Since getting my affairs in order the other month, the other thing that has been on my mind recently is my funeral. It feels like it would be highly hypocritical of me to have a Christian funeral with all that afterlife mumbo jumbo. I’m also not particularly keen on some vicar that I don’t really know delivering a eulogy that is likely to be highly misrepresentative of my life and more reflective of their beliefs rather than mine. I would therefore like to have a Humanist funeral conducted by people who know me and understand my worldview. I am alas not quite sure where I can have such a ceremony, how it works and who can do it. Fortunately, my friend Elizabeth is a Humanist celebrant who performs Humanist weddings and funerals. I decide to ask Elizabeth for a bit of advice and send her a few questions via Facebook Messenger. Rather than getting into a lengthy exchange of messages, Elizabeth kindly offers to come out and see me to talk me through the options. I therefore have yet another visitor. Although I feel it’s a little too early to make any firm plans for my funeral I do at least now understand what is possible and how to go about it once my condition starts to decline. I may not have planned the details of my funeral but there are a couple of things I am very sure about. My funeral will most certainly include a liberal sprinkling of music from Pink Floyd and Led Zeppelin (although not Stairway to Heaven) and several readings from the works of Douglas Adams, Carl Sagan and Richard Feynman. I’ve also been pondering what to have written on my gravestone. “Loving father and husband” seems a popular favourite, but surely that goes without saying. I thought I’d go for something a little different, I could perhaps just use my twitter bio: “Crispian Jago, Godless Cornish Git”, but then I had another idea. Despite living in some beautiful locations in rural Cornwall, Durham and Wiltshire, the one place where I have actually lived the longest is Basingstoke. It’s easy to poke fun at Basingstoke (and I often do), with its vast suburban sprawl, but it also provided some great facilities and amenities for us while the kids where growing up and it gave me an easy commute to London. I also had a damn fine broadband connection when I lived I Basingstoke. I always however planned to move back to the country at some point and I always had a bit of a fear that I may die in Basingstoke before achieving that aim. Since moving to Wiltshire it’s now far more likely that I will die here, so I thought that perhaps a fitting epitaph for my gravestone might now be: “Crispian Jago, At Least I Didn’t Die in Basingstoke”.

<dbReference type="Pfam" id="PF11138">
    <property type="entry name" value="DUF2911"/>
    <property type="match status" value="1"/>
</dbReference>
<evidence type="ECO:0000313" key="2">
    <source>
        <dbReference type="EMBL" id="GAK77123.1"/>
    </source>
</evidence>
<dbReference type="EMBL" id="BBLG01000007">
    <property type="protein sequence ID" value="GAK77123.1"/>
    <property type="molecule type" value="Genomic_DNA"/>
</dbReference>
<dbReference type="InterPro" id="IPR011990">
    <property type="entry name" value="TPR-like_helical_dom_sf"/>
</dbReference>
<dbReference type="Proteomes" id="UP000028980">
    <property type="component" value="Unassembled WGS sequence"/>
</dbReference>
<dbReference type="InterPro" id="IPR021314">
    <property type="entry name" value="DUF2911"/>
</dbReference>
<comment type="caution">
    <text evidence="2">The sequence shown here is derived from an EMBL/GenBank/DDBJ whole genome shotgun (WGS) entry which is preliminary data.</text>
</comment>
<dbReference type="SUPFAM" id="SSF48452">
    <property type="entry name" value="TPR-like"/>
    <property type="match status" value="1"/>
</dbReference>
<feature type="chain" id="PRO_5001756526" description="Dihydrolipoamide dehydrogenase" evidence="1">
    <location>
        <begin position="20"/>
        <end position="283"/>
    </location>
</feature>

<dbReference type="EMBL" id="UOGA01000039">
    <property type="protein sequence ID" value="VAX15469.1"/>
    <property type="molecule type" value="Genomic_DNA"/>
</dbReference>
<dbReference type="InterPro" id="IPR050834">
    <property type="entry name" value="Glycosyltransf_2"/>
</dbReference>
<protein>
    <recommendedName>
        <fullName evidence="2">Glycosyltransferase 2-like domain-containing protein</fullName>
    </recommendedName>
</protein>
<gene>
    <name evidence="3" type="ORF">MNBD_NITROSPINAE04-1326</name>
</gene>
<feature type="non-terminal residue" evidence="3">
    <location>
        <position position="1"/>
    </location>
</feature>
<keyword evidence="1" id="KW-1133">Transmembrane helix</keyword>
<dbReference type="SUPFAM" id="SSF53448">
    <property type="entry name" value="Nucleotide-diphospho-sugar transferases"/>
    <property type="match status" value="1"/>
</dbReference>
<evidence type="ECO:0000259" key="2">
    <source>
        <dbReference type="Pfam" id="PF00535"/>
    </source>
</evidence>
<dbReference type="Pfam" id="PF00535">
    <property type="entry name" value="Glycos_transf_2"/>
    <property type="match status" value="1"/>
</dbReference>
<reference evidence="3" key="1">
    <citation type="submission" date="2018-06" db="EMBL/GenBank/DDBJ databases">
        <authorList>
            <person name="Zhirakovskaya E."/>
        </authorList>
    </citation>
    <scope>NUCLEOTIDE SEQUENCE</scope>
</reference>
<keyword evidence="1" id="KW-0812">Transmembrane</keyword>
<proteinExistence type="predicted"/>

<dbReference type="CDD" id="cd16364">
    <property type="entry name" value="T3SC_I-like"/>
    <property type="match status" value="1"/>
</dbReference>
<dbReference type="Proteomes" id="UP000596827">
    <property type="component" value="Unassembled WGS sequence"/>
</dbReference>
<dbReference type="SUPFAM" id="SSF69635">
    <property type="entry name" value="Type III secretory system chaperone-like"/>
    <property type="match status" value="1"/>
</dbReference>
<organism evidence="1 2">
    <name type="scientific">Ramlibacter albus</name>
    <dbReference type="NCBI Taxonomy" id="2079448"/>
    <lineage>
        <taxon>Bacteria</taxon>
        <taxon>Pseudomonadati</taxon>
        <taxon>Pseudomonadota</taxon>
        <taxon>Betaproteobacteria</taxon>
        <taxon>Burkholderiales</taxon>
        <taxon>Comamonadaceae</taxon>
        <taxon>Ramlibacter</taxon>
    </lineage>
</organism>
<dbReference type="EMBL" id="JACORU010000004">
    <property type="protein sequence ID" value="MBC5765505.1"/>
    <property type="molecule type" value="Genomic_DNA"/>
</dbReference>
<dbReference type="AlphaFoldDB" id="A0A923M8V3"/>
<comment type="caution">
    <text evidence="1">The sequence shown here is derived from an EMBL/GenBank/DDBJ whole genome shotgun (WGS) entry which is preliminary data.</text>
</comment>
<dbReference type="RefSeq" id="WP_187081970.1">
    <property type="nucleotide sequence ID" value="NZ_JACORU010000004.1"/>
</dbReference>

It’s not only friends that are kindly bestowing their company on me, my family are also making the trek to deepest Wiltshire to come and see me too. My mother has come over from Kent to stay with us for a few days and although I’m not quite up to taking her out to see the sights of Wiltshire (which consist primarily of chalk horses and stone circles), we are able to spend some time together at home and in my garden. My cousin Sarah and her husband Jeremy manage to pop up from Cornwall for a late lunch and another welcome visit as well. I have some second cousins too that I hadn’t seem for a very long time. Most of us Jagos never made it out of Cornwall, but my dad’s cousin Raphael Jago did, and he became the principal of the Webber Douglas Academy of Dramatic Art up in London. His daughters used to come down to Cornwall and stay with their grandmother in the summer holiday. Their grandmother also just happened to be my favourite Great Aunt. Aunt Ethel used to take me and her granddaughters to the beaches at Falmouth and then make us pasties and it always seemed rather exciting to have such sophisticated cousins from London visiting us simple Cornish folk. I hadn’t seen Alexa and Natasha since our beach trips in the early 1970’s but we met up again a couple of years ago at the sad occasion of Raphael’s funeral. Since then we’ve kept in touch and Alexa too has come down from London to see how I’m doing, and taken us out for a very nice meal.
It may be a bit of a tired old cliché, but since being diagnosed with terminal cancer I do indeed have good days and bad days. With the recent growth of my cancer and the immense discomfort from the chemotherapy I have had more than my fair share of bad days over the last month. I have however been managing with a regular supply of oral morphine and co-codomal cocktails. However, looking back over the last month, all of the days on which my friends and family have come to visit have been good days. Perhaps good friends and family are actually more efficacious than morphine, and I consider myself very lucky to have so many. I therefore look forward to seeing much more of many many friends and family over the coming months.